Megan Ming Francis is an Associate Professor in the Department of Political Science at the University of Washington and is also the Field Director for History and Political Development at the Washington Institute for the Study of Inequality and Race (WISIR). Francis specializes in the study of American politics, social movements, and the development of constitutional law. She is particularly interested in the construction of rights and citizenship, black political activism, and the post-civil war South.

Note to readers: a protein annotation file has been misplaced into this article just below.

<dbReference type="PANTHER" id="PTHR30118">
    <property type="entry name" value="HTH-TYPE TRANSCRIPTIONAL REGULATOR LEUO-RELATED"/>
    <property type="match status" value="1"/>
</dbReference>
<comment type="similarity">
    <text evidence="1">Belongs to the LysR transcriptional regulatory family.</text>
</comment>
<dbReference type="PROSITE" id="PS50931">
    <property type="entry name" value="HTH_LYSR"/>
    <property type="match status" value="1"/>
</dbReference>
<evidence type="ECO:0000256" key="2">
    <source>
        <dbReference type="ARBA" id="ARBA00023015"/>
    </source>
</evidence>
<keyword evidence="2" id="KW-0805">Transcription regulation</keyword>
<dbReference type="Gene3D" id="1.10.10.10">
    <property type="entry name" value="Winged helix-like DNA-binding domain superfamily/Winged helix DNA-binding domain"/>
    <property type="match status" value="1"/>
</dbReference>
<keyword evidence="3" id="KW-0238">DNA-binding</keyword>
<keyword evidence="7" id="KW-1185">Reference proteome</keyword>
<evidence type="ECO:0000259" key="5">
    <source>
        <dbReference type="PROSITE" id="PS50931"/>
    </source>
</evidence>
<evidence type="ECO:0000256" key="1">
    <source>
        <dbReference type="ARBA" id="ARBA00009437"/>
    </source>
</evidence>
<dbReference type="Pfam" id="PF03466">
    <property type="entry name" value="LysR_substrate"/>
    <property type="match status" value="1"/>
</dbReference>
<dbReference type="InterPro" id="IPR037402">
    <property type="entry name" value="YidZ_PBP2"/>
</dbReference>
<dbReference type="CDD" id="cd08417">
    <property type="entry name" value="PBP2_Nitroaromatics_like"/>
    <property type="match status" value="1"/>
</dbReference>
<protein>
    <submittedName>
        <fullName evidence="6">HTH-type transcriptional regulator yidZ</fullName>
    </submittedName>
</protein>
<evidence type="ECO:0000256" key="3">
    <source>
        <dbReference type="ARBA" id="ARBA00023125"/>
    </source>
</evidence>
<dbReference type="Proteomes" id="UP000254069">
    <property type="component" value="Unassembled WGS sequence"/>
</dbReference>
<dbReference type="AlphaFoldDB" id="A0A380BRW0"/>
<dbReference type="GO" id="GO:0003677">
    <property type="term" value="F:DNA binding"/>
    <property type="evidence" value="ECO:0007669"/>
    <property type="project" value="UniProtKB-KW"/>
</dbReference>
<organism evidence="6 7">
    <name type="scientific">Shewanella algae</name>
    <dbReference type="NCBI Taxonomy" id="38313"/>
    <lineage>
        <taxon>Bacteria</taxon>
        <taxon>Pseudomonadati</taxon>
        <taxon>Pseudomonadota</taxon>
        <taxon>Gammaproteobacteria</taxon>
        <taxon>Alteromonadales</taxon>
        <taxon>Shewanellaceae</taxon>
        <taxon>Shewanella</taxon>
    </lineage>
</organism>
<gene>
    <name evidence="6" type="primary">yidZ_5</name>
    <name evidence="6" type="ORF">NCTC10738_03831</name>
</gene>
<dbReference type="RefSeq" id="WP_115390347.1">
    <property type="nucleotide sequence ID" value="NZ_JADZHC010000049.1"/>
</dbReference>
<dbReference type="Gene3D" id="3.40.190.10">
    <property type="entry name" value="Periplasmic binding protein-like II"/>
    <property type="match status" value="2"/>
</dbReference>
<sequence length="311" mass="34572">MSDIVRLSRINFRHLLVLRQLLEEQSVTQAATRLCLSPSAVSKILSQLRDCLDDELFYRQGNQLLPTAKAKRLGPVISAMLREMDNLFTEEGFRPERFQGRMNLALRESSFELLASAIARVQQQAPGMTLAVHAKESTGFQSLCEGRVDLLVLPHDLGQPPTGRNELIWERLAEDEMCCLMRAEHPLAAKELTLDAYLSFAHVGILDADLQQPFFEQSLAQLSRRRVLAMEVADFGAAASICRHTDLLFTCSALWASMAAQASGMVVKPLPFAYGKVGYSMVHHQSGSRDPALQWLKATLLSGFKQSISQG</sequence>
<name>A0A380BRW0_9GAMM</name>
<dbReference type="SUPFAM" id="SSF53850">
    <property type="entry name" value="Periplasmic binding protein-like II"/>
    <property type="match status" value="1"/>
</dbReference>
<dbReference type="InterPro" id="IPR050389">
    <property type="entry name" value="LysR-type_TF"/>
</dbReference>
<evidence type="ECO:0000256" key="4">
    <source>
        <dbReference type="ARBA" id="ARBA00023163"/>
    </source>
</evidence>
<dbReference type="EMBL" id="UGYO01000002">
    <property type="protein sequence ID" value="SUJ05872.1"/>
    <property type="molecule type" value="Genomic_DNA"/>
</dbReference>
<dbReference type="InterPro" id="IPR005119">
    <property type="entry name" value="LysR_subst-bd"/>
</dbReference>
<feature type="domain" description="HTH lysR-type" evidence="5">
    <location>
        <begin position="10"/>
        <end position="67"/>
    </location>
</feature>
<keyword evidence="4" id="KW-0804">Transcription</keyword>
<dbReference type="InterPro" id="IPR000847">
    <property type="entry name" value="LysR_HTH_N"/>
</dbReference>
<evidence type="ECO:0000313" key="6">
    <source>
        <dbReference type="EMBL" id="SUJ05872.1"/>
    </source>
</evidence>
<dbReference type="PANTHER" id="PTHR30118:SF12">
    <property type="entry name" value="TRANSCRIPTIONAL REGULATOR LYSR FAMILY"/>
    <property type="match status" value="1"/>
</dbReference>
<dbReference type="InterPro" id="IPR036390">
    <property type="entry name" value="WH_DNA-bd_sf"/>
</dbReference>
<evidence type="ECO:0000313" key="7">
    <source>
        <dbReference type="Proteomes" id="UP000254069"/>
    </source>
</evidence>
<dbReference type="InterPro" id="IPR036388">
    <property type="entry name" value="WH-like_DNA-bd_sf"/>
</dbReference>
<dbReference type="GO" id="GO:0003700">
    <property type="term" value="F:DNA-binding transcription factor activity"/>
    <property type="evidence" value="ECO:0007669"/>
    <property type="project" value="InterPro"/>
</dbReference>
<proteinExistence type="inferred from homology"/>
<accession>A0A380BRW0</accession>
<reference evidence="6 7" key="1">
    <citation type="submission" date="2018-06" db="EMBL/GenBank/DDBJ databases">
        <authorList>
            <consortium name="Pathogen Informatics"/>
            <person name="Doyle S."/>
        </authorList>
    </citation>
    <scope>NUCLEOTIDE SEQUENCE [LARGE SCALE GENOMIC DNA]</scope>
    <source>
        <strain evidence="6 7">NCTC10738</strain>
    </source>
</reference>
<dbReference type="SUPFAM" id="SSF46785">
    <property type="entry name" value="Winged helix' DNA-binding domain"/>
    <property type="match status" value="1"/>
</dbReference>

Born and raised in Seattle, WA, she is a proud alumnus of Seattle Public Schools, Rice University in Houston, and Princeton University where she received her Ph.D. in Politics. She is the author of the multiple-award winning book, Civil Rights and the Making of the Modern American State (2014). This book tells the story of how the early campaign against state sanctioned racial violence of the National Association for the Advancement of Colored People (NAACP) shaped the modern civil rights movement. Departing with studies that place education and the landmark case Brown v. Board at the center of how to understand the NAACP and rights making in the United States—Francis marshals an extensive archival analysis to show that the battle against lynching and mob violence in the first quarter of the 20th century were pivotal to the development of civil rights and the growth of federal court power. Francis is currently at work on a second book project that examines the role of the criminal justice system in the rebuilding of southern political and economic power after the Civil War.